By Charlie Schmidlin | The Playlist February 28, 2014 at 9:22AM
A great deal in a film can be forgiven if it entirely sticks the ending, and this past year has had no better example of this than “Captain Phillips." Though a capably tense and well-rendered experience for two-thirds of the narrative, Paul Greengrass’ drama still hits another level as it sends its sea-bound hostage tale toward its conclusion — and now we’ve got a spoilery reminder of why Tom Hanks deserved an Oscar nomination in a packed Best Actor lineup (see our full list of Oscar nominee snubs right here).
After a claustrophobic, two hours aboard the hostage situation between a band of Somali pirates led by Muse (Barkhad Abdi) and Maersk Alabama captain Richard Philips (Hanks), the film jolts both the audience and Hanks’ character with the subsequent bloody outcome. Our catharsis finally comes though, as Philips is rescued by Navy SEALS and led into a tiny medical station to receive treatment from two medics.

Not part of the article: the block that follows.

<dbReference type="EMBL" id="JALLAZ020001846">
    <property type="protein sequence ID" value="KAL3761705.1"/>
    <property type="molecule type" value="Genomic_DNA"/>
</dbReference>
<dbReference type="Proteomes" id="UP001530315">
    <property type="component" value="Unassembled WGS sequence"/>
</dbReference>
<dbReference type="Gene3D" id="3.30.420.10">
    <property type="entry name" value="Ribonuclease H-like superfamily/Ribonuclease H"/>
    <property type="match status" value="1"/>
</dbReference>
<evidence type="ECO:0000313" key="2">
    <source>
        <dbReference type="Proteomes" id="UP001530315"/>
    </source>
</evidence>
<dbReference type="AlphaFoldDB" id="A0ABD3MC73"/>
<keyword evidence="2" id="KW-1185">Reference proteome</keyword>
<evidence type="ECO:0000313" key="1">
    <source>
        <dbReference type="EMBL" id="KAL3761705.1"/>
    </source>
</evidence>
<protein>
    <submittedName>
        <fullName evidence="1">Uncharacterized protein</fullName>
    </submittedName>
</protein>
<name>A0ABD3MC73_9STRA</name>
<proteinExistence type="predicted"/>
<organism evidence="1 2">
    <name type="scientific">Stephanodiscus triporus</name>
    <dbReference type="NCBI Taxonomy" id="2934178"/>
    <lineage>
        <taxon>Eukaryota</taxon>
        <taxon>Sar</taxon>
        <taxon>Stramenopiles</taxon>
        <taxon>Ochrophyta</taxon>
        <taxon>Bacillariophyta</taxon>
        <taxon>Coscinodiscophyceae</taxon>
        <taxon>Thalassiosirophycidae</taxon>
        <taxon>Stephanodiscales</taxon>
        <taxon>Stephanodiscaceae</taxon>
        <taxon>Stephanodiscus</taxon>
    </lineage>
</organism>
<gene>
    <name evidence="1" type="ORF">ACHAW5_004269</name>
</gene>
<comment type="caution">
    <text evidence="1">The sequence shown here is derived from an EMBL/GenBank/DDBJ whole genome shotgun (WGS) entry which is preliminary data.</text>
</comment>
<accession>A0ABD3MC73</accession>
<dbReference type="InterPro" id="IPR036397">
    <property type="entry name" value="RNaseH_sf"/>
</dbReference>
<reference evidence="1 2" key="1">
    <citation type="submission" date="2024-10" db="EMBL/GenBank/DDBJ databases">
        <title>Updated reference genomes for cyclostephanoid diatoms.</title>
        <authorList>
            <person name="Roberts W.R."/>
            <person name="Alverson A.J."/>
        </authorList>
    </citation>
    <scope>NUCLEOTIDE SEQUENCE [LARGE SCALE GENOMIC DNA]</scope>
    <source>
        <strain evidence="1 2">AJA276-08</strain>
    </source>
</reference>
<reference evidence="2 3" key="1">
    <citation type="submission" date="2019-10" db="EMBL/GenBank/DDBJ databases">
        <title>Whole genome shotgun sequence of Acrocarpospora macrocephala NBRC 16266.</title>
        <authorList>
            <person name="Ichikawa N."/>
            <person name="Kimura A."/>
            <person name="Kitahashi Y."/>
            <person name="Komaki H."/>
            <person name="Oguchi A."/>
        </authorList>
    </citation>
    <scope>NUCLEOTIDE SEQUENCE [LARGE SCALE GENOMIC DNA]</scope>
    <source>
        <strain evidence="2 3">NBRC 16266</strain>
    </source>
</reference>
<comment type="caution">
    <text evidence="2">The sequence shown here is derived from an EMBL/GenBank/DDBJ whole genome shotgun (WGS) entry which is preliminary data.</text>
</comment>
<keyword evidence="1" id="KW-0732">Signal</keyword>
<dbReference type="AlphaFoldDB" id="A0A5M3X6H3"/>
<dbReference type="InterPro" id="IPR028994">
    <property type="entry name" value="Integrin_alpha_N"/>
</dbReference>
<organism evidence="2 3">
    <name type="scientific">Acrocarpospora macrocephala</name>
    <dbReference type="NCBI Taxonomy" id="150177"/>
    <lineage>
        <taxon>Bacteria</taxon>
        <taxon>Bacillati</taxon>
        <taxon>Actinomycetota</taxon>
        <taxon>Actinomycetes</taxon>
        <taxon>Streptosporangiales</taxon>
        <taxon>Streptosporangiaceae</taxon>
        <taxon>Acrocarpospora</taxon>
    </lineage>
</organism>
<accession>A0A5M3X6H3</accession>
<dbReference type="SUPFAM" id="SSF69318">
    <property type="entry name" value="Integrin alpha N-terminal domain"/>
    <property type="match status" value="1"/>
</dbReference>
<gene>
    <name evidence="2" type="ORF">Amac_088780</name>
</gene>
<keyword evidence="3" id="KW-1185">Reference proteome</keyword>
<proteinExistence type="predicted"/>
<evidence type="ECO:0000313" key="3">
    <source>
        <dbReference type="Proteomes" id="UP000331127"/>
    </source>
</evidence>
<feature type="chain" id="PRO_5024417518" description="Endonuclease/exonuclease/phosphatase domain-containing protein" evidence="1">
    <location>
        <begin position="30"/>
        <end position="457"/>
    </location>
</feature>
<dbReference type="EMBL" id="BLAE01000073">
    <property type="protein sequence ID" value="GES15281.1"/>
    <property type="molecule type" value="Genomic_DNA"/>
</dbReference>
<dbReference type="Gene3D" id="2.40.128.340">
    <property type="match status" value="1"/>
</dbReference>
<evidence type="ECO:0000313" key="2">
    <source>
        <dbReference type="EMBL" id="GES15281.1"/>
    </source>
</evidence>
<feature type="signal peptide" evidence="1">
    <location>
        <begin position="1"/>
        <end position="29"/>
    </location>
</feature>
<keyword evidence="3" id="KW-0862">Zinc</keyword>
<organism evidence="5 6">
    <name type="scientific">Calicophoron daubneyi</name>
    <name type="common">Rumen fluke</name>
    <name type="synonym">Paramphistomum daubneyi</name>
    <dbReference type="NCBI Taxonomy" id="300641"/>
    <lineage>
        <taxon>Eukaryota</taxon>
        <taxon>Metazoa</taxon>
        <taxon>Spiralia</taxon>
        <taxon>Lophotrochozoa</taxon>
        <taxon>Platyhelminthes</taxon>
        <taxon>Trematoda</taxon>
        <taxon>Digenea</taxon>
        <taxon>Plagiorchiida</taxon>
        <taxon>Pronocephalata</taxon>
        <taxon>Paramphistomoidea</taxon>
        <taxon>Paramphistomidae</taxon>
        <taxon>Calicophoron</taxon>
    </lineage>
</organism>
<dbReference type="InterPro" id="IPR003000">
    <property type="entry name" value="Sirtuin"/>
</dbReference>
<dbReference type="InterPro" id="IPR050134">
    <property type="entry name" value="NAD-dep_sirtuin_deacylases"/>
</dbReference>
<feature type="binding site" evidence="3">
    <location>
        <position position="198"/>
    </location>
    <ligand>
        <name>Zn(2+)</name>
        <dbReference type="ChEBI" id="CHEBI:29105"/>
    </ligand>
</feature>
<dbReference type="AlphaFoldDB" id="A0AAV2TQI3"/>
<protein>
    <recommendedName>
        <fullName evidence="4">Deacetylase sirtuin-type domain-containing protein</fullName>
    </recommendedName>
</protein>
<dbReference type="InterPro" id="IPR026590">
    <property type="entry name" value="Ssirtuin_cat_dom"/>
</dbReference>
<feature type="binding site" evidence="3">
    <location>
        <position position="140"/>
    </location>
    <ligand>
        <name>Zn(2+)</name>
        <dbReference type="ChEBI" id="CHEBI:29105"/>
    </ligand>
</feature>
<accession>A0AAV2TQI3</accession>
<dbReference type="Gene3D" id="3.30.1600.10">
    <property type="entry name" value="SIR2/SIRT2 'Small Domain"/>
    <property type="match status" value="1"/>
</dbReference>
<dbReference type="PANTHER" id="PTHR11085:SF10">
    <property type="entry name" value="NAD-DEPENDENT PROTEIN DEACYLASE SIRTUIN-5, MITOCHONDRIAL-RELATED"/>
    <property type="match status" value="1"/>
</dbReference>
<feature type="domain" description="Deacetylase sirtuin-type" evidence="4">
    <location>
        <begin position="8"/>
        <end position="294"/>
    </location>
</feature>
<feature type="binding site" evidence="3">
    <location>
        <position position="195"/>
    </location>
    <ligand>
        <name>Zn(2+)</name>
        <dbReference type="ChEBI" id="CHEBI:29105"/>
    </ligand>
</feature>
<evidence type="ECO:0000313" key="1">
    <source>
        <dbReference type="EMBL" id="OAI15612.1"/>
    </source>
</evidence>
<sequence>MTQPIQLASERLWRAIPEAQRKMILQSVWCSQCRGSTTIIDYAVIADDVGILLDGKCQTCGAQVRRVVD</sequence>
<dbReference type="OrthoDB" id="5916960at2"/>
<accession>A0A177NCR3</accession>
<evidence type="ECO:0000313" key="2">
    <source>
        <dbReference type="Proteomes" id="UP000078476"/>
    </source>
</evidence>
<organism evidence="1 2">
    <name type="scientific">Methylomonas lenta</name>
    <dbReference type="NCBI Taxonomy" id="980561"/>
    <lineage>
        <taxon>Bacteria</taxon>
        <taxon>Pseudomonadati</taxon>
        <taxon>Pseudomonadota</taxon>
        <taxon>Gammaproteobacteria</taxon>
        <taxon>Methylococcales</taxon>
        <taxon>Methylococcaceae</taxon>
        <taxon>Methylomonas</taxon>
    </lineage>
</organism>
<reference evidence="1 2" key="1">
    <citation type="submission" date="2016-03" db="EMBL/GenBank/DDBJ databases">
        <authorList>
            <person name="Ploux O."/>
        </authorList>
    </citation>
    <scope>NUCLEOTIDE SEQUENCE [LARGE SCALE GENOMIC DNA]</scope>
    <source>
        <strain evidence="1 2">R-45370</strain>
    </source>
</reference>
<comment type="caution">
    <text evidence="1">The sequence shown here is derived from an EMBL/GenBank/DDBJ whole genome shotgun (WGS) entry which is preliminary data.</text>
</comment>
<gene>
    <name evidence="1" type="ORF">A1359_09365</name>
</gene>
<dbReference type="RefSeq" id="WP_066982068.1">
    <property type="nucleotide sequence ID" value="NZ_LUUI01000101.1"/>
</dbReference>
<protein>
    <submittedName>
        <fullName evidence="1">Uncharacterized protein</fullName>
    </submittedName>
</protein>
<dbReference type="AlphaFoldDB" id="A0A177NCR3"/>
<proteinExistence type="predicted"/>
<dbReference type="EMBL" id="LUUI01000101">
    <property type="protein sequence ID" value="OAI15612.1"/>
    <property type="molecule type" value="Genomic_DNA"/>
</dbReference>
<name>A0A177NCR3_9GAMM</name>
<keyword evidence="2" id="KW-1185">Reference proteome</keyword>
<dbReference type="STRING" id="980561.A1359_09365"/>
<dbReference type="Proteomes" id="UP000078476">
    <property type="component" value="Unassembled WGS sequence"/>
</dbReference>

What occurs next is a masterclass in acting, as tremors of awareness start to creep back into Hanks’ face, and his character crumbles as he realizes the ordeal that he’s just survived. It’s a fantastic, heart-wrenching scene; it also shows a range from Hanks seen only rarely before. And to make the scene more unique, it was apparently a last-minute improv: Hanks, Greengrass, and the crew were originally supposed to shoot a more emotionally tame recovery scene, but they then switched plans and filmed a real-life Navy medic performing the procedure on Hanks.
Meanwhile, in related news, Schmoes Know are claiming that Greengrass is a possible candidate to direct the Lionsgate adaptation of Reza Aslan's "Zealot: The Life and Times of Jesus of Nazareth." The book studies Jesus through an academic lens, placing the religious figure within the context of history instead of religion. Potentially fascinating, but this is a faint rumor for now, so treat it as such.
And until we know more, catch "Captain Phillips" scene below (via Reddit), and if you haven’t already catch Greengrass’ excellent film and lament its absence come Sunday night’s awards.